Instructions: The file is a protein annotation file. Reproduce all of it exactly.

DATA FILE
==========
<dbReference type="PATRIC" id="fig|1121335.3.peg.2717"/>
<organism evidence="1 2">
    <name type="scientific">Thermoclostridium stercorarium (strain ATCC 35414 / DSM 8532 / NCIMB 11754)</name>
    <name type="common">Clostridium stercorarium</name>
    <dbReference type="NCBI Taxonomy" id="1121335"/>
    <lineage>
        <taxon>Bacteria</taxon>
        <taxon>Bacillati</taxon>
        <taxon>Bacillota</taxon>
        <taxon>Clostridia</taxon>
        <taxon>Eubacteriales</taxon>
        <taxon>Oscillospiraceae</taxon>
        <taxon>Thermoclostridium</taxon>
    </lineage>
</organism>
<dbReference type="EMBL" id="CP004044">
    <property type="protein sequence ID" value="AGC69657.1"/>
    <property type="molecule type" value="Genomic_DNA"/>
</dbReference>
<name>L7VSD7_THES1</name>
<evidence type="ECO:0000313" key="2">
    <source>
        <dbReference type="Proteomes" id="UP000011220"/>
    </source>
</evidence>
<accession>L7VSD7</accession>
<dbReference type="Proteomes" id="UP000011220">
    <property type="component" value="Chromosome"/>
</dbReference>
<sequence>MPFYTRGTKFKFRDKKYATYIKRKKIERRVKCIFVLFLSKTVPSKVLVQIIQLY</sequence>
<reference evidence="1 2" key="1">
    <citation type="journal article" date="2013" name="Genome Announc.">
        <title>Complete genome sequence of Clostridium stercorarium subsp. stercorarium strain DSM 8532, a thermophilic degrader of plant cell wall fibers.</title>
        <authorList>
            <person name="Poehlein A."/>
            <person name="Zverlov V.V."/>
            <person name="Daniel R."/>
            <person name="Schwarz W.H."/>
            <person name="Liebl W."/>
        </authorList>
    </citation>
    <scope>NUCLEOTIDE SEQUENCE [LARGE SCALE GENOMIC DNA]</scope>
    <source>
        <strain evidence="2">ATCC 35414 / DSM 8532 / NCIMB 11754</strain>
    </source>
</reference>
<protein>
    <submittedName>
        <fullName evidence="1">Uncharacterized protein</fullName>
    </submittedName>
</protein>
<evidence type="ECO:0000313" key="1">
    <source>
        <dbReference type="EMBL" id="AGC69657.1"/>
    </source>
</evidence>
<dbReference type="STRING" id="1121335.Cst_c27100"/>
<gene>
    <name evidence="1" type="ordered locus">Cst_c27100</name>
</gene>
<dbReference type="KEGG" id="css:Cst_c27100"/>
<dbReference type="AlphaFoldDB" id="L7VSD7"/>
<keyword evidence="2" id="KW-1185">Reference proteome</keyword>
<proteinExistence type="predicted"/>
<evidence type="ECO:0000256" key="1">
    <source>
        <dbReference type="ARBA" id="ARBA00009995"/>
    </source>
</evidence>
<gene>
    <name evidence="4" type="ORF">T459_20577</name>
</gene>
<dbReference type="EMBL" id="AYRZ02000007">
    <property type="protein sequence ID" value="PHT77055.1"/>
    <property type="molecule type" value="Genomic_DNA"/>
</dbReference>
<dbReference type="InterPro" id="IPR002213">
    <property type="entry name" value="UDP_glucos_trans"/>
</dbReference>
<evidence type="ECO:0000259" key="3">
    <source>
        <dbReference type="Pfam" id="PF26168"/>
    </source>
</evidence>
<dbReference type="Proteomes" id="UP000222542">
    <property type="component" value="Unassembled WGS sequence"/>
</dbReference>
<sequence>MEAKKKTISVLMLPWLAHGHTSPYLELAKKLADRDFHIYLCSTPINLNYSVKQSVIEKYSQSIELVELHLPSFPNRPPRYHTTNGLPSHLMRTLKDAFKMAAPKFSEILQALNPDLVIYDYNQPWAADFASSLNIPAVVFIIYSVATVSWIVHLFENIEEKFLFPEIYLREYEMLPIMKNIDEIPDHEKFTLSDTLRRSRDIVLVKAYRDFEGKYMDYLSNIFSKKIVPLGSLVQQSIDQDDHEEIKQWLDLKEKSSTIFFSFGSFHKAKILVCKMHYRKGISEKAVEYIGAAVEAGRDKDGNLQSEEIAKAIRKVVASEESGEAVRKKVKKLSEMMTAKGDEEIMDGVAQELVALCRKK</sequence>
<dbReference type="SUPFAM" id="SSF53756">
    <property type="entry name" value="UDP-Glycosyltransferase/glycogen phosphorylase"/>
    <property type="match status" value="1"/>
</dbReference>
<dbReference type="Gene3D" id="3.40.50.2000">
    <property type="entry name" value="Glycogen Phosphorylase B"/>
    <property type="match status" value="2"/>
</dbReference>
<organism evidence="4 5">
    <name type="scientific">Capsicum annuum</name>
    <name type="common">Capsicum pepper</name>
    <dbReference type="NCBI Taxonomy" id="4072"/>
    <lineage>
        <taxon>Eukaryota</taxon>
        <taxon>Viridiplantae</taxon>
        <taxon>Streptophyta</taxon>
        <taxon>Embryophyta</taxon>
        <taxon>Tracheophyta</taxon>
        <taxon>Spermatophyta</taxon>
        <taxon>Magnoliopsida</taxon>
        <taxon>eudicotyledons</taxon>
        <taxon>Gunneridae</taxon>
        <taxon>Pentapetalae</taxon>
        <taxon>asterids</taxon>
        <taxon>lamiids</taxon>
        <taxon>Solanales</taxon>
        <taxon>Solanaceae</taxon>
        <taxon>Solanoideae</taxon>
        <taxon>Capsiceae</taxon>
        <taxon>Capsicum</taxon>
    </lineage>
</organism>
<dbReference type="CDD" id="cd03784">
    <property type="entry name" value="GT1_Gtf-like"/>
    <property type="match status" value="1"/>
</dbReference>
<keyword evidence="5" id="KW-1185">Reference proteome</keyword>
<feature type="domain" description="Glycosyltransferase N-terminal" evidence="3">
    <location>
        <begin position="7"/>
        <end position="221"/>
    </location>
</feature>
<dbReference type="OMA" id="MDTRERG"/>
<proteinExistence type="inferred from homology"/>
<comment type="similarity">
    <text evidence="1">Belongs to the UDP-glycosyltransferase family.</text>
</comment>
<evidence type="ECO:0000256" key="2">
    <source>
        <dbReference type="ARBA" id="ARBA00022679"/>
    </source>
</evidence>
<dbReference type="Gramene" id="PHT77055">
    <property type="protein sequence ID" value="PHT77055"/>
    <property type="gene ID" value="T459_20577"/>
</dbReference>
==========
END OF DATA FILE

<dbReference type="PATRIC" id="fig|1121335.3.peg.2717"/>
<organism evidence="1 2">
    <name type="scientific">Thermoclostridium stercorarium (strain ATCC 35414 / DSM 8532 / NCIMB 11754)</name>
    <name type="common">Clostridium stercorarium</name>
    <dbReference type="NCBI Taxonomy" id="1121335"/>
    <lineage>
        <taxon>Bacteria</taxon>
        <taxon>Bacillati</taxon>
        <taxon>Bacillota</taxon>
        <taxon>Clostridia</taxon>
        <taxon>Eubacteriales</taxon>
        <taxon>Oscillospiraceae</taxon>
        <taxon>Thermoclostridium</taxon>
    </lineage>
</organism>
<dbReference type="EMBL" id="CP004044">
    <property type="protein sequence ID" value="AGC69657.1"/>
    <property type="molecule type" value="Genomic_DNA"/>
</dbReference>
<name>L7VSD7_THES1</name>
<evidence type="ECO:0000313" key="2">
    <source>
        <dbReference type="Proteomes" id="UP000011220"/>
    </source>
</evidence>
<accession>L7VSD7</accession>
<dbReference type="Proteomes" id="UP000011220">
    <property type="component" value="Chromosome"/>
</dbReference>
<sequence>MPFYTRGTKFKFRDKKYATYIKRKKIERRVKCIFVLFLSKTVPSKVLVQIIQLY</sequence>
<reference evidence="1 2" key="1">
    <citation type="journal article" date="2013" name="Genome Announc.">
        <title>Complete genome sequence of Clostridium stercorarium subsp. stercorarium strain DSM 8532, a thermophilic degrader of plant cell wall fibers.</title>
        <authorList>
            <person name="Poehlein A."/>
            <person name="Zverlov V.V."/>
            <person name="Daniel R."/>
            <person name="Schwarz W.H."/>
            <person name="Liebl W."/>
        </authorList>
    </citation>
    <scope>NUCLEOTIDE SEQUENCE [LARGE SCALE GENOMIC DNA]</scope>
    <source>
        <strain evidence="2">ATCC 35414 / DSM 8532 / NCIMB 11754</strain>
    </source>
</reference>
<protein>
    <submittedName>
        <fullName evidence="1">Uncharacterized protein</fullName>
    </submittedName>
</protein>
<evidence type="ECO:0000313" key="1">
    <source>
        <dbReference type="EMBL" id="AGC69657.1"/>
    </source>
</evidence>
<dbReference type="STRING" id="1121335.Cst_c27100"/>
<gene>
    <name evidence="1" type="ordered locus">Cst_c27100</name>
</gene>
<dbReference type="KEGG" id="css:Cst_c27100"/>
<dbReference type="AlphaFoldDB" id="L7VSD7"/>
<keyword evidence="2" id="KW-1185">Reference proteome</keyword>
<proteinExistence type="predicted"/>
<evidence type="ECO:0000256" key="1">
    <source>
        <dbReference type="ARBA" id="ARBA00009995"/>
    </source>
</evidence>
<gene>
    <name evidence="4" type="ORF">T459_20577</name>
</gene>
<dbReference type="EMBL" id="AYRZ02000007">
    <property type="protein sequence ID" value="PHT77055.1"/>
    <property type="molecule type" value="Genomic_DNA"/>
</dbReference>
<dbReference type="InterPro" id="IPR002213">
    <property type="entry name" value="UDP_glucos_trans"/>
</dbReference>
<evidence type="ECO:0000259" key="3">
    <source>
        <dbReference type="Pfam" id="PF26168"/>
    </source>
</evidence>
<dbReference type="Proteomes" id="UP000222542">
    <property type="component" value="Unassembled WGS sequence"/>
</dbReference>
<sequence>MEAKKKTISVLMLPWLAHGHTSPYLELAKKLADRDFHIYLCSTPINLNYSVKQSVIEKYSQSIELVELHLPSFPNRPPRYHTTNGLPSHLMRTLKDAFKMAAPKFSEILQALNPDLVIYDYNQPWAADFASSLNIPAVVFIIYSVATVSWIVHLFENIEEKFLFPEIYLREYEMLPIMKNIDEIPDHEKFTLSDTLRRSRDIVLVKAYRDFEGKYMDYLSNIFSKKIVPLGSLVQQSIDQDDHEEIKQWLDLKEKSSTIFFSFGSFHKAKILVCKMHYRKGISEKAVEYIGAAVEAGRDKDGNLQSEEIAKAIRKVVASEESGEAVRKKVKKLSEMMTAKGDEEIMDGVAQELVALCRKK</sequence>
<dbReference type="SUPFAM" id="SSF53756">
    <property type="entry name" value="UDP-Glycosyltransferase/glycogen phosphorylase"/>
    <property type="match status" value="1"/>
</dbReference>
<dbReference type="Gene3D" id="3.40.50.2000">
    <property type="entry name" value="Glycogen Phosphorylase B"/>
    <property type="match status" value="2"/>
</dbReference>
<organism evidence="4 5">
    <name type="scientific">Capsicum annuum</name>
    <name type="common">Capsicum pepper</name>
    <dbReference type="NCBI Taxonomy" id="4072"/>
    <lineage>
        <taxon>Eukaryota</taxon>
        <taxon>Viridiplantae</taxon>
        <taxon>Streptophyta</taxon>
        <taxon>Embryophyta</taxon>
        <taxon>Tracheophyta</taxon>
        <taxon>Spermatophyta</taxon>
        <taxon>Magnoliopsida</taxon>
        <taxon>eudicotyledons</taxon>
        <taxon>Gunneridae</taxon>
        <taxon>Pentapetalae</taxon>
        <taxon>asterids</taxon>
        <taxon>lamiids</taxon>
        <taxon>Solanales</taxon>
        <taxon>Solanaceae</taxon>
        <taxon>Solanoideae</taxon>
        <taxon>Capsiceae</taxon>
        <taxon>Capsicum</taxon>
    </lineage>
</organism>
<dbReference type="CDD" id="cd03784">
    <property type="entry name" value="GT1_Gtf-like"/>
    <property type="match status" value="1"/>
</dbReference>
<keyword evidence="5" id="KW-1185">Reference proteome</keyword>
<feature type="domain" description="Glycosyltransferase N-terminal" evidence="3">
    <location>
        <begin position="7"/>
        <end position="221"/>
    </location>
</feature>
<dbReference type="OMA" id="MDTRERG"/>
<proteinExistence type="inferred from homology"/>
<comment type="similarity">
    <text evidence="1">Belongs to the UDP-glycosyltransferase family.</text>
</comment>
<evidence type="ECO:0000256" key="2">
    <source>
        <dbReference type="ARBA" id="ARBA00022679"/>
    </source>
</evidence>
<dbReference type="Gramene" id="PHT77055">
    <property type="protein sequence ID" value="PHT77055"/>
    <property type="gene ID" value="T459_20577"/>
</dbReference>